How My First Boss Saved Me From Failing

I was 23 years old, in my first professional job and I was failing big-time. My boss had recently handed me a list of five-hundred names and phone numbers and instructed me to cold call them. I picked up the phone and started dialing. I felt a palpable sense of fear and anxiety as I reached for the phone to make each call. I experienced a wave of rejection the likes of which I had never before seen. I was demoralized.

My boss could see I was floundering and ready to quit. After a few days, he stopped by my desk. I was sure I was fired.

His first question caught me off-guard, “what do you think about sales?” You see, at that time I had a very low opinion of sales people. In my naive view of the world, sales was a dirty word. Sales was some sort of trick a used car salesman played on gullible car buyers to induce them to overpay for a lemon. My degree was in Mathematics and what I really wanted to do was work on the development side of the business, writing code and creating content. But the only opening was in sales, so I took the job thinking it couldn’t be that hard, and eventually I could work my way into development. I was beginning to regret that decision.

My boss was a former sales and marketing executive at Intel. He went on to explain how critical the sales function was to Intel’s success. He described the level of esteem and respect afforded the sales department because of the value it added to the organization. Now he had my attention.

Furthermore, he explained how mastering the art of sales would help me no matter where I go in my career. “Sales is not about pushing a product,” he said. “Sales is about listening, asking good questions and solving a problem for your customer. It’s about guiding, influencing and advising.”

Next, my boss switched gears and addressed my woeful sales skills. “I can see you’re struggling, and your results are below expectations, but I can also see you’ve got raw talent. With a little coaching and feedback, I think you’re going to be excellent at sales.”

Could he be serious? Did he not see how terrible I am at sales? I was skeptical at first, but I decided I had little to lose if I followed his lead.

To improve my skills, we role-played sales calls. He played the role of the customer and I practiced winning the sale. He gave me suggestions and advice for how to overcome objections, how to make a connection, how to ask good questions, how to present a solution and how to ask for the sale.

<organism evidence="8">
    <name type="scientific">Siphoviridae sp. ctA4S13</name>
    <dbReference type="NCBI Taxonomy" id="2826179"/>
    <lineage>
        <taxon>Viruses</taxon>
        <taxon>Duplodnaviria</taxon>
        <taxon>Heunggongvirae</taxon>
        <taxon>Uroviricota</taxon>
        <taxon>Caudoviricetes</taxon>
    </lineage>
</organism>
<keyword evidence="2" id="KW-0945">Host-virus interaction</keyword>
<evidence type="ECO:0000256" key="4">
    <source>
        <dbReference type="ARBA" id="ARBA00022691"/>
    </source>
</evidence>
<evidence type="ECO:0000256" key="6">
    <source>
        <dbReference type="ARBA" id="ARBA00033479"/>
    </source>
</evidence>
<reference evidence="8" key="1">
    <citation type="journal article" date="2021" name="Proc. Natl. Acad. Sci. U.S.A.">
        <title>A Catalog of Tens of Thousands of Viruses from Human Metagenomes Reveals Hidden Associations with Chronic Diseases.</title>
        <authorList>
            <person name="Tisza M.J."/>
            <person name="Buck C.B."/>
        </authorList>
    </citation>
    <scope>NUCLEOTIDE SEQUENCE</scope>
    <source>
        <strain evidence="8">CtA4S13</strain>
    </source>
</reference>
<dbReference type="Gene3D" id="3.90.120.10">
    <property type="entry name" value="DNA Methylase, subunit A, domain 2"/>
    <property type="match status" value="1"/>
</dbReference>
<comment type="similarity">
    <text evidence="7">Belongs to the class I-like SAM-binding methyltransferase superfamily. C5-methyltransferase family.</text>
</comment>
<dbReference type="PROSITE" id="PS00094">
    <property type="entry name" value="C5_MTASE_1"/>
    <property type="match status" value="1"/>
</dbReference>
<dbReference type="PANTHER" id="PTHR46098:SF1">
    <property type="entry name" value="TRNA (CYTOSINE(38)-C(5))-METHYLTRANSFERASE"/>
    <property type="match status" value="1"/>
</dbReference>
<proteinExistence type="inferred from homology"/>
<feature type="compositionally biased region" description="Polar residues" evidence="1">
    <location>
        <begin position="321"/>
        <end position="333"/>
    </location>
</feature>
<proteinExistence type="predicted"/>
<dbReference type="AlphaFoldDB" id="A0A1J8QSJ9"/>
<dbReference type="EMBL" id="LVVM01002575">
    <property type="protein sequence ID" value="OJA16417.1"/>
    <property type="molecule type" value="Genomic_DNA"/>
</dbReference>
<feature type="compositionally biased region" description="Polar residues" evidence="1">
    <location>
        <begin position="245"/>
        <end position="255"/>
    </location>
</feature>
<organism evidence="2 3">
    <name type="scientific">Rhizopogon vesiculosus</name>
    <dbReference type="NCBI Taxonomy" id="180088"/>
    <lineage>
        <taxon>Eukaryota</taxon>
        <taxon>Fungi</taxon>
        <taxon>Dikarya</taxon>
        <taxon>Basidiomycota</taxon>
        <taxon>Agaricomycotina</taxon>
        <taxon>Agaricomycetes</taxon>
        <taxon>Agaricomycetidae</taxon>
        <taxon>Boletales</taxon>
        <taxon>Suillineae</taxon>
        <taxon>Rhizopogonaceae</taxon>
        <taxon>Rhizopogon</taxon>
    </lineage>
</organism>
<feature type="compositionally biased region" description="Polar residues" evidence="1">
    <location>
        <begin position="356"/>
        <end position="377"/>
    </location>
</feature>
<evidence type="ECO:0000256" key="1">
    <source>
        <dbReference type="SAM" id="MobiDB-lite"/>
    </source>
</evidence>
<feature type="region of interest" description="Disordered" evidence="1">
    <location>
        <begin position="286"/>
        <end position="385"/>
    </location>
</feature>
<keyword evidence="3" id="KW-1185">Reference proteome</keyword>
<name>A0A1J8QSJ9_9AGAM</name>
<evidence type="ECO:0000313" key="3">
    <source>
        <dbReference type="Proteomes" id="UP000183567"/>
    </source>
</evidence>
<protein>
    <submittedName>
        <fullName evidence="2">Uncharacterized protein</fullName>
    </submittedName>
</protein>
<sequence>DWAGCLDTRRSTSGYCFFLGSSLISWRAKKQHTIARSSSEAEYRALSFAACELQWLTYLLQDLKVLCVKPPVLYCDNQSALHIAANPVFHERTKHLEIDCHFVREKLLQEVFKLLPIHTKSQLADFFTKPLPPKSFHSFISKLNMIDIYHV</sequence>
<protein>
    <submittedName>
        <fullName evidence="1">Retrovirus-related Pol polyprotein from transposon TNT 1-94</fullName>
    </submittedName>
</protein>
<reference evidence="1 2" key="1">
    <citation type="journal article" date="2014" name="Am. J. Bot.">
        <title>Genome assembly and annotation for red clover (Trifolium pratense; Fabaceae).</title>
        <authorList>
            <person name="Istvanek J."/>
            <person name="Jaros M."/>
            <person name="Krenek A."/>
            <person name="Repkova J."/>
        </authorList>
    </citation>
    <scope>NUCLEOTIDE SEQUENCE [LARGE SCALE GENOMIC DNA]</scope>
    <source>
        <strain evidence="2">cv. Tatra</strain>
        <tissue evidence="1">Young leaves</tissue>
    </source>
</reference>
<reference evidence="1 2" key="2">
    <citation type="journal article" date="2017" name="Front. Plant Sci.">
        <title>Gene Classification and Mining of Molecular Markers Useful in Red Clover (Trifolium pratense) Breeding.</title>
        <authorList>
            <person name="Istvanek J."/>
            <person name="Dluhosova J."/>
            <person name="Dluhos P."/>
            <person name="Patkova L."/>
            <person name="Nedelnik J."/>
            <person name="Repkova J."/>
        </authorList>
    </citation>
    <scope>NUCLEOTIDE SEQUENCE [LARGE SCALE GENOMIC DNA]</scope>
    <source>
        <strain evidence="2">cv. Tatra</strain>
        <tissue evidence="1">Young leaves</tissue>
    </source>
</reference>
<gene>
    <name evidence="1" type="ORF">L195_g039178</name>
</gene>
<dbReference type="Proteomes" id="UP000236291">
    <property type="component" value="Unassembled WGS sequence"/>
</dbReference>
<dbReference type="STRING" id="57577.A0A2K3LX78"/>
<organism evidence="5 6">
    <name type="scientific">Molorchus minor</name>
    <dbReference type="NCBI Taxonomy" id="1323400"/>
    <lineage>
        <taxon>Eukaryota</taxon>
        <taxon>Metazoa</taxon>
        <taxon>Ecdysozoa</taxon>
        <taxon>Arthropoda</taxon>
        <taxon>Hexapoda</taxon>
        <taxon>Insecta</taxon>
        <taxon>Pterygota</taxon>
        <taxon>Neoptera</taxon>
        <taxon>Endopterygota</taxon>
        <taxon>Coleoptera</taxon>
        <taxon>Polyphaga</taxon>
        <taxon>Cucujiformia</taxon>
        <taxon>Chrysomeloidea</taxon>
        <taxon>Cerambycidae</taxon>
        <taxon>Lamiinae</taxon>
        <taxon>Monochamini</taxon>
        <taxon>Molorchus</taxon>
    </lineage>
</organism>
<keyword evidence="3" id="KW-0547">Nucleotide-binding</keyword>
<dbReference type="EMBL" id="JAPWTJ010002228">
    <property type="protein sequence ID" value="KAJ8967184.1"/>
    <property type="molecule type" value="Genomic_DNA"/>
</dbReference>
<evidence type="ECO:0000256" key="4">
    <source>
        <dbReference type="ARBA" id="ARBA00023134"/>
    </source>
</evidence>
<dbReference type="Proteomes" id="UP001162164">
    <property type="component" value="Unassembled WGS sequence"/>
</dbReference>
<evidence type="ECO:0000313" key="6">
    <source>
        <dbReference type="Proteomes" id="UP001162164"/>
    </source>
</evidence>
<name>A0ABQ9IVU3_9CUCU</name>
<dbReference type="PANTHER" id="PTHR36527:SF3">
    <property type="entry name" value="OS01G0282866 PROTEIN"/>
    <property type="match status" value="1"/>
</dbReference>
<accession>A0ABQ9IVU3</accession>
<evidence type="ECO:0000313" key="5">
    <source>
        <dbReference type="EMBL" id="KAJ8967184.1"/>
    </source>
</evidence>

I didn’t turn it around overnight, but that conversation started me on a journey of learning and improving that led me to eventually become the top sales person at the company. And not a day goes by in my career that I don’t rely on my sales skills in some way.

In a short period of time my boss effectively repaired my self-esteem (“what you’re doing in sales is important”), provided motivation (“If you can get better at sales, it’s going to help you in your career) and instilled confidence (“I believe you can be successful”).

When I coach people today on a specific skill, I use the same steps:

  1. Help people see how the skill is important for their career goals.
  2. Provide feedback in light of high expectations.
  3. Take the time to practice or critique the skill in a safe environment.

Great leaders are great teachers. They carve out time to have meaningful conversations with their people. They don’t avoid uncomfortable conversations. They have the confidence and maturity to provide feedback and help people grow. In today’s busy work environment, with texts, alerts, instant messages, email, meetings and all the demands on our time, I worry that these coaching conversations aren’t happening as often as they should.

If someone on your team is struggling, don’t give up on them. Try these steps. Invest in their future. You just might change someone’s life.

Sean P. Murray is an author, speaker and consultant in the areas of leadership development and talent management. Learn more at RealTime Performance.

Image Source: Lost Oldtimer by Wendelin Jacober. Licensed under CC BY 2.0

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